As occurs in the largely laid-back opener “The Righteous,” Hove is often the one voicing the theme, which allows the others greater latitude to rally around him with freer expressions. Ferron sometimes pairs with him to state the melody but as often circles around it, imaginatively riffing off the changes as Lefaivre and Nelson similarly hew to the compositional frame whilst also treating it elastically. Roles switch between the four with seeming ease, with one or two providing a foundation for the freer playing of the others, and solos are democratically distributed, Lefaivre taking his share but not overshadowing the others. As the episodic powerhouse “The Juggernaut” so effectively illustrates, YUL‘s music impresses as the creative spawn of a multi-limbed unit rather than with a single player leading the charge. The fluidity of the quartet’s playing is evident throughout, but perhaps never more appealingly than during “Skyline.”
Considerable contrasts are evident, with some pieces ballad-like (“Nostalgia”) and others fiery (“Cascade”). Lefaivre largely eschews breakneck tempos, which allows the listener to better appreciate the interactions in play. In some cases, marked fluctuations in dynamics occur within a single piece, such that “Estelle,” for example, alternates between ponderous and energized episodes. YUL favours a jazz style more connected to instrumental rock and fusion than traditional swing, though the quartet’s playing isn’t characterized by the rawness associated with rock, each of the four opting for a refined, distortion-free attack that’s easy on the ears. That doesn’t mean, however, that the group isn’t capable of generating heat when the material calls for it.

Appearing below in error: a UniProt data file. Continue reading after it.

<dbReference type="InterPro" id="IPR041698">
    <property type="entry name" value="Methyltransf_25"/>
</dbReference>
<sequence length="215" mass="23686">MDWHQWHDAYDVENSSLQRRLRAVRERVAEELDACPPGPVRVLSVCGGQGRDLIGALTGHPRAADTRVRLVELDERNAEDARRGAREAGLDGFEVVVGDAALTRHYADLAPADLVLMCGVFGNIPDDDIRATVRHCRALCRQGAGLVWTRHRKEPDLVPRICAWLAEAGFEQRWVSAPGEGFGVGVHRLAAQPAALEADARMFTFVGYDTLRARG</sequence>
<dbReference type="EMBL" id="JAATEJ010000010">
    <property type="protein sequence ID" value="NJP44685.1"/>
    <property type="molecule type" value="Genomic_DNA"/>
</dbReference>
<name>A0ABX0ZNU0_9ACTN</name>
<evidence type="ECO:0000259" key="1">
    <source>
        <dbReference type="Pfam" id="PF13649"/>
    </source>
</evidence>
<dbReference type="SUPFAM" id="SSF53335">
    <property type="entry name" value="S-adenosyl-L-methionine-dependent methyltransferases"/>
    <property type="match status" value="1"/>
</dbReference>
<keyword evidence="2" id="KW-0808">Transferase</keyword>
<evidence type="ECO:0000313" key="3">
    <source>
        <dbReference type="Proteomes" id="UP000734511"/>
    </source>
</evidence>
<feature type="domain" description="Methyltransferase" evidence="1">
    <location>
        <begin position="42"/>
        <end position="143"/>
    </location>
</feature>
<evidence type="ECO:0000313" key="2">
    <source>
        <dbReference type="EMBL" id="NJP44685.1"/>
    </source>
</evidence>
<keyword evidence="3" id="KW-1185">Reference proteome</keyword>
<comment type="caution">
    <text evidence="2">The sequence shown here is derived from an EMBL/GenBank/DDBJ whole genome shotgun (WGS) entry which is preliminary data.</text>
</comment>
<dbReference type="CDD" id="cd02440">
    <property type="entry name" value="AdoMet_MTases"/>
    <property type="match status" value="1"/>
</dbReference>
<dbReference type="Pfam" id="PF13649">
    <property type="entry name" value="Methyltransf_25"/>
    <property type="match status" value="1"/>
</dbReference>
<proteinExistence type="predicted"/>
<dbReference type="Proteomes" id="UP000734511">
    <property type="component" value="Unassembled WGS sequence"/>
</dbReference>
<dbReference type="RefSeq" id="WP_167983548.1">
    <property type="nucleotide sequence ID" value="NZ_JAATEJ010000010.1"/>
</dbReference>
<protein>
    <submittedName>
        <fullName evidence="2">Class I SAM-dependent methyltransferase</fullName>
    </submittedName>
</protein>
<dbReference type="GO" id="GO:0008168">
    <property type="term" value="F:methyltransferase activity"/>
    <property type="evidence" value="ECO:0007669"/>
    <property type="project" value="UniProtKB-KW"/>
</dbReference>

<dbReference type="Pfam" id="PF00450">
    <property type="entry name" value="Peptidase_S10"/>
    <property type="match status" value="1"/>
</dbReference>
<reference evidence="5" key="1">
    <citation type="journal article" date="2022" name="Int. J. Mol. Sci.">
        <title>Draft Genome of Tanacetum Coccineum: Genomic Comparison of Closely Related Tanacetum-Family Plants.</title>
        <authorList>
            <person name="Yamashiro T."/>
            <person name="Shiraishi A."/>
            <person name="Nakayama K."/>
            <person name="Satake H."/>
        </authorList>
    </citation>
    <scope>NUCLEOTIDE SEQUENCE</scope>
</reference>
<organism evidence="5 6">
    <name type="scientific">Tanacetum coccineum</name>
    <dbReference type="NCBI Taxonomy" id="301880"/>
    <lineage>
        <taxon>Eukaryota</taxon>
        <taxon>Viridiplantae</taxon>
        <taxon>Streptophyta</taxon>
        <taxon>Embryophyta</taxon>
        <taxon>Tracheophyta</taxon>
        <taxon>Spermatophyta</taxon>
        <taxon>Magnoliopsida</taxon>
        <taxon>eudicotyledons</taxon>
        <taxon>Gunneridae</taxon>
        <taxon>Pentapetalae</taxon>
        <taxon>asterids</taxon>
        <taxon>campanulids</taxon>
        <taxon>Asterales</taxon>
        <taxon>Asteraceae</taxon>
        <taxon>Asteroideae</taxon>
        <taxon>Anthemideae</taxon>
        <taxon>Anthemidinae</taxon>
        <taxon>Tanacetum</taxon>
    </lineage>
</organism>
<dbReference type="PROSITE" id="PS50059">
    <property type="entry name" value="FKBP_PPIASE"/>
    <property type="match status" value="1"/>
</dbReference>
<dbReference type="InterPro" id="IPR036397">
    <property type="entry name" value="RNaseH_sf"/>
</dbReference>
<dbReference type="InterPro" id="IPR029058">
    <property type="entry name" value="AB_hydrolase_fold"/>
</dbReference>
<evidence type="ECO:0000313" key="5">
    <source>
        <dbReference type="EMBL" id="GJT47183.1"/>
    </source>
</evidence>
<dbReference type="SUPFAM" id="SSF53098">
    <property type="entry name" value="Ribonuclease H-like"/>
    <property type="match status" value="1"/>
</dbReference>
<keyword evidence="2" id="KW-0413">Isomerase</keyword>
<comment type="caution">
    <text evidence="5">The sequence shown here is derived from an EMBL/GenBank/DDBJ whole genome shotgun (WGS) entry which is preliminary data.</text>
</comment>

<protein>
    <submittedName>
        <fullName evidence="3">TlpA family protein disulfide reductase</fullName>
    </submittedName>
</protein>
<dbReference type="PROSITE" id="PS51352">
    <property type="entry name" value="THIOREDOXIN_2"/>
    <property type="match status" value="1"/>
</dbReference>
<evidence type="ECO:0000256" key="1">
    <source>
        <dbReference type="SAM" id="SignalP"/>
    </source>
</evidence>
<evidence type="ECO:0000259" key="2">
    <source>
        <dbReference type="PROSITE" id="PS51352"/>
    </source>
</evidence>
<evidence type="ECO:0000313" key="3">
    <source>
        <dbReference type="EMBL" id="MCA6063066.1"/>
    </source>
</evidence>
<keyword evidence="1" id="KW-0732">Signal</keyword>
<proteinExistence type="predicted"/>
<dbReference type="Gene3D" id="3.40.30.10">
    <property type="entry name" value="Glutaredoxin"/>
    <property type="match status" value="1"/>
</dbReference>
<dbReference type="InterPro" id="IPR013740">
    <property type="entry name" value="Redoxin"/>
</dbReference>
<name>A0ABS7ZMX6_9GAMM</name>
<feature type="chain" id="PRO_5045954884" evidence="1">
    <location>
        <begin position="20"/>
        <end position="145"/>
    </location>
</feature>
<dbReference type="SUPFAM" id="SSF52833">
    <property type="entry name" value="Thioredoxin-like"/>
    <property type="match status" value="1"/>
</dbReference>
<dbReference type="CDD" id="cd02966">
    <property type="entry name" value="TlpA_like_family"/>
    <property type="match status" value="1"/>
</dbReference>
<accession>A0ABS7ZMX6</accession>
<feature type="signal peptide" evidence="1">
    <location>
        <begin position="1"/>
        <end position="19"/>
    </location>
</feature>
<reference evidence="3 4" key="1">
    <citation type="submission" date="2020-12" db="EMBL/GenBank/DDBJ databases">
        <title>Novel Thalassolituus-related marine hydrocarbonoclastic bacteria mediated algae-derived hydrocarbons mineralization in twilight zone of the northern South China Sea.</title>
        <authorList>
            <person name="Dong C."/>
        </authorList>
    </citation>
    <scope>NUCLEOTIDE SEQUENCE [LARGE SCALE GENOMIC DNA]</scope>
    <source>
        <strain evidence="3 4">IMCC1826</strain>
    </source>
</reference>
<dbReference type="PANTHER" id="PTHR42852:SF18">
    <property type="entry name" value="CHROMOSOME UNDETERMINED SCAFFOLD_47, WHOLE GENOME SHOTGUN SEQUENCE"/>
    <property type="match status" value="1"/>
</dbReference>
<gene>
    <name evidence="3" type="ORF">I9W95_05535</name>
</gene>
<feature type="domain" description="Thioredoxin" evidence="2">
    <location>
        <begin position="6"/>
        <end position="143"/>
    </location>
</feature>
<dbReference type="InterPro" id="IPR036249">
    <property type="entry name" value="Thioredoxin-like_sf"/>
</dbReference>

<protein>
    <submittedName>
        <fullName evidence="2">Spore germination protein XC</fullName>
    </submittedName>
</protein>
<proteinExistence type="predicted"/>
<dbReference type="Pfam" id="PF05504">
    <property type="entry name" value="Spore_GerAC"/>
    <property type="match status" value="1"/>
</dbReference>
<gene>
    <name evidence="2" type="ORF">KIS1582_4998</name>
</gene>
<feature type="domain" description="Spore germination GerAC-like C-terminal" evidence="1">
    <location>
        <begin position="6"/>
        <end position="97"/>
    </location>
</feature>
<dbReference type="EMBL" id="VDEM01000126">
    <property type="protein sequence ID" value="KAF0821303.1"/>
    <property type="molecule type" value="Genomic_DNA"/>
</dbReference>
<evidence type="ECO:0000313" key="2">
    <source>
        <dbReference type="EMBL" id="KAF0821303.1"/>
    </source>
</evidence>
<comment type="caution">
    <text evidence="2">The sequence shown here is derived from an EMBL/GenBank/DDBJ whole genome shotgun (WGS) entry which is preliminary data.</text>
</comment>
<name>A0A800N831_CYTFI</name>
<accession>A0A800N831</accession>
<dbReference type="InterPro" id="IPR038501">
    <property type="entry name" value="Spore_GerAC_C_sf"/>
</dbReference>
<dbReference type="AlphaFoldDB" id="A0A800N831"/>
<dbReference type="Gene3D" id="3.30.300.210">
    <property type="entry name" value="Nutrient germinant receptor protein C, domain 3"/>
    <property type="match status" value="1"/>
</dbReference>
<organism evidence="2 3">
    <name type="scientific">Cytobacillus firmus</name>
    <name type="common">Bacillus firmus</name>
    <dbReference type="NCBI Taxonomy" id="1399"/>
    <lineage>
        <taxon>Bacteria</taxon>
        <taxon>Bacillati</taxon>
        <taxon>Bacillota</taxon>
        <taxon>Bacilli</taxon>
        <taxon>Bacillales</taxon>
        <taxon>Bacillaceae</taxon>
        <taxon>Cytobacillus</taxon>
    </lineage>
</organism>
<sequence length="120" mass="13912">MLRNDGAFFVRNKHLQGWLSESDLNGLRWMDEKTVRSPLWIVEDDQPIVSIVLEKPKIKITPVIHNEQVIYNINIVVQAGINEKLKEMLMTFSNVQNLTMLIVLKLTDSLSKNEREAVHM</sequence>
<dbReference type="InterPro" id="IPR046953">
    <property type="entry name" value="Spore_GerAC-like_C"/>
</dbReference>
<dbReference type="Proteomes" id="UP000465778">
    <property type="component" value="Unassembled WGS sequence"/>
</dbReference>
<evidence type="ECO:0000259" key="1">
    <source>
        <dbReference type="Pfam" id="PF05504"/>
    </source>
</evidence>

In an inspired move, the album’s sole cover isn’t something on the order of “All the Things You Are” (not that that would be objectionable, necessarily) but rather a treatment of John Carpenter’s “Halloween,” its theme originating from his cult-classic 1978 horror movie. Naturally ominous in tone, the material unfolds methodically, with Hove and Ferron initially anchoring the performance by focusing on the melody as Nelson extemporizes liberally. The scene set, the saxophonist departs from a straight voicing of the theme for an explorative solo, which the guitarist matches in his own expansive turn moments later.
There’s a very specific synergy and chemistry that arises in the interactions between the four individuals on YUL. Had any one of them been substituted by another musician playing the same instrument, the album result would have been significantly different in character. As strong as Lefaivre’s compositions are, melodically and otherwise, it’s their realization by this particular foursome that is the greatest difference-maker.
Canadian bassist Alex Lefaivre creates a series of impressionistic landscapes with his pastel-toned team of Erik Hove/as, Nicolas Ferron/g and Mark Nelson/dr. Lefaivre’s pen is as subtle as his bass, creating reflective material for Hove’s fluffy alto to float like a cirrus cloud during gentle material such as “Nostalgia” the reflective “The Righteous” and contemplative title track. The team shows muscle as Lefaivre’s bass line digs a trench on the mechanically pulsed “The Juggernaut” while he leads the tender dance for Ferron’s guitar on “Cascade.” Nelson’s brushes are dainty on the subdued “Halloween” with the overall mood being as reflective as a stroll in Givenchy Gardens.